Batagur (river terrapin) species protection project

Zoo support since:2010
Conservation status on the Red List:critically endangered
Location of the project:Bangladesch

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The batagur (northern river terrapin) has become one of the three rarest turtle species in the world today. In the previous century these animals were widely distributed in the rivers of southeast India, Bangladesh and Myanmar. Unabated overfishing and egg collection brought this river terrapin to the brink of extinction. The turtle populations remained more or less stable as long as they were captured and consumed only to help cover the basic needs of local human residents. That all changed when the hunting took on industrial dimensions and enormous numbers of animals were exported to China at great profit. In 2010, only 20 individuals were still reported worldwide.

Measures:

Four batagurs, including 2 pregnant females, were donated to Schönbrunn Zoo by the researchers and turtle experts Rainer and Peter Praschag from Graz in April 2010. The tireless father-son team tracks down endangered turtles around the globe and quite literally saves them from the cooking pot. In May 2010 the zoo successfully captive bred individuals of this species for the first time ever – a true sensation. This yielded a wealth of new information that proved to be highly valuable for subsequent captive-breeding efforts.

The controlled breeding in captivity was an essential emergency measure to ensure the survival of the species; this approach provided new insights and enabled targeted conservation measures in the natural habitat. In cooperation with Peter Praschag and the Turtle Survival Alliance (TSA), Schönbrunn Zoo initiated the rescue mission for the batagur in Bangladesh. The turtles, which can grow to a length of 60 cm, were tracked down in village ponds, purchased, and transferred to a captive-breeding center in Bhawal National Park, accompanied by staff members of the Bangladesh Forest Department. This facility guarantees protection for these rare animals and optimizes breeding efforts. To minimize the risks and as a base station for a future introduction project, a second facility in Karamjal was adapted in 2015 for part of the group.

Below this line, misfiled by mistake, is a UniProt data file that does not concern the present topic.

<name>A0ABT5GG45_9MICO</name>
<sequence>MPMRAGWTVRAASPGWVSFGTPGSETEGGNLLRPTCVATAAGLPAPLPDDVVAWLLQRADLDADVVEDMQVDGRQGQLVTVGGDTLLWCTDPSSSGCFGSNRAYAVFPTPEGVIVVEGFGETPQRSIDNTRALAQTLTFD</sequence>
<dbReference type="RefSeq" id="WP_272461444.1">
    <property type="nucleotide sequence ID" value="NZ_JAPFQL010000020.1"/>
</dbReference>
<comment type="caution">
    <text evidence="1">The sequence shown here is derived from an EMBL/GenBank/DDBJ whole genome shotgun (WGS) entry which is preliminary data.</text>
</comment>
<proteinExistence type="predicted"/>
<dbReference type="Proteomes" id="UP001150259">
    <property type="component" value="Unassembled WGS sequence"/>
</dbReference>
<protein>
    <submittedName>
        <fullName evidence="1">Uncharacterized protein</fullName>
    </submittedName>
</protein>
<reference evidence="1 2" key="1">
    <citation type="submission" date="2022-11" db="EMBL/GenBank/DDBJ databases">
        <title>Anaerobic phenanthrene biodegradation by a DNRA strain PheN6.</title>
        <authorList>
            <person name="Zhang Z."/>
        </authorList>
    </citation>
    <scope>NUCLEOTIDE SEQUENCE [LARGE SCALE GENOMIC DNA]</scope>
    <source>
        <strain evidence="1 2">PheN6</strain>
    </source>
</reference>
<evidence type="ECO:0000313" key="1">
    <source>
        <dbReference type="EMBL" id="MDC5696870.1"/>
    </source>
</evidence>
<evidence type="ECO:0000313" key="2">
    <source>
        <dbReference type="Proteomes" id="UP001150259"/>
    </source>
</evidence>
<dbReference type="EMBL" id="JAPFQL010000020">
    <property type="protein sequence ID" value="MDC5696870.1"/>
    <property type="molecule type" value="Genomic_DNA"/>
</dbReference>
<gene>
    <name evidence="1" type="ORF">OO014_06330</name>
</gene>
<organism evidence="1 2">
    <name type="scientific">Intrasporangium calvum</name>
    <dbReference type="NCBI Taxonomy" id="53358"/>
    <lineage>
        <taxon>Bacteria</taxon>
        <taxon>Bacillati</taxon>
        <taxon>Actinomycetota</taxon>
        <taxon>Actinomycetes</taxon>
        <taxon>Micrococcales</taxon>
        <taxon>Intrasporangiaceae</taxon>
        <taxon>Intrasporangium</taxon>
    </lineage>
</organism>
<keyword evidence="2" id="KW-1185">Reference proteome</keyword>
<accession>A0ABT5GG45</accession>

Aim:

The declared aim is to enable steady reproductive success for the northern batagur and thus ensure its long-term survival. Both stations are now successfully captive breeding the turtles and raising the juveniles. The next step is to reintroduce the animals to suitable areas with the help of local residents. A prerequisite for such a reintroduction is to collect information about the habitat requirements, the migration routes and the nesting sites of the animals in Bangladesh, for which only very few data are available.

This is how Schönbrunn Zoo is supporting the project:

  • Anton Weissenbacher, Zoological curator at Schönbrunn Zoo, as a co-founder of the project and project supervisor
  • funding by Rupali Gosh, project leader in Bangladesh
  • financial support and donation acquisitions
  • presentation of the project during guided tours and events
  • captive breeding

Anton Weissenbacher, Project supervisor and Zoological curator, Schönbrunn Zoo: “The 'Batagur baska' project is currently one of the most successful zoo projects worldwide – thanks to the personal initiative of participating zoologists and partners, but above all to our sponsors. In a combined effort, we have successfully captive bred hundreds of individuals of one of the most endangered turtles in the world. We are hard at work to reintroduce this endangered species.”

This is what our partners have to say:

Peter Praschag, field biologist and turtle expert: “Time is very quickly running out for this species. The batagur would simply go extinct within a few years without the successful captive-breeding programs in zoos and research stations."

Project partners:Turtle Survival Alliance (TSA), Prokriti O Jibon Foundation (POJF), Forest Department Bangladesh, Peter Praschag (Turtle Island Graz)
SponsorsZGAP, DGHT, Society of the Friends of Schönbrunn Zoo (Verein der Freunde des Tiergartens), OZO, EUAC, TSA, REWE, Edith Haberland Wagner Stiftung

Scientific publication on Batagur baska:
Weissenbacher, A., D. Preininger, R. Ghosh, A. G. J. Morshed & P. Praschag. (2015): Conservation breeding of the Northern River Terrapin (Batagur baska) at the Vienna Zoo and in Bangladesh. International Zoo Year Book 49: 31-41. DOI: 10.1111/izy.12070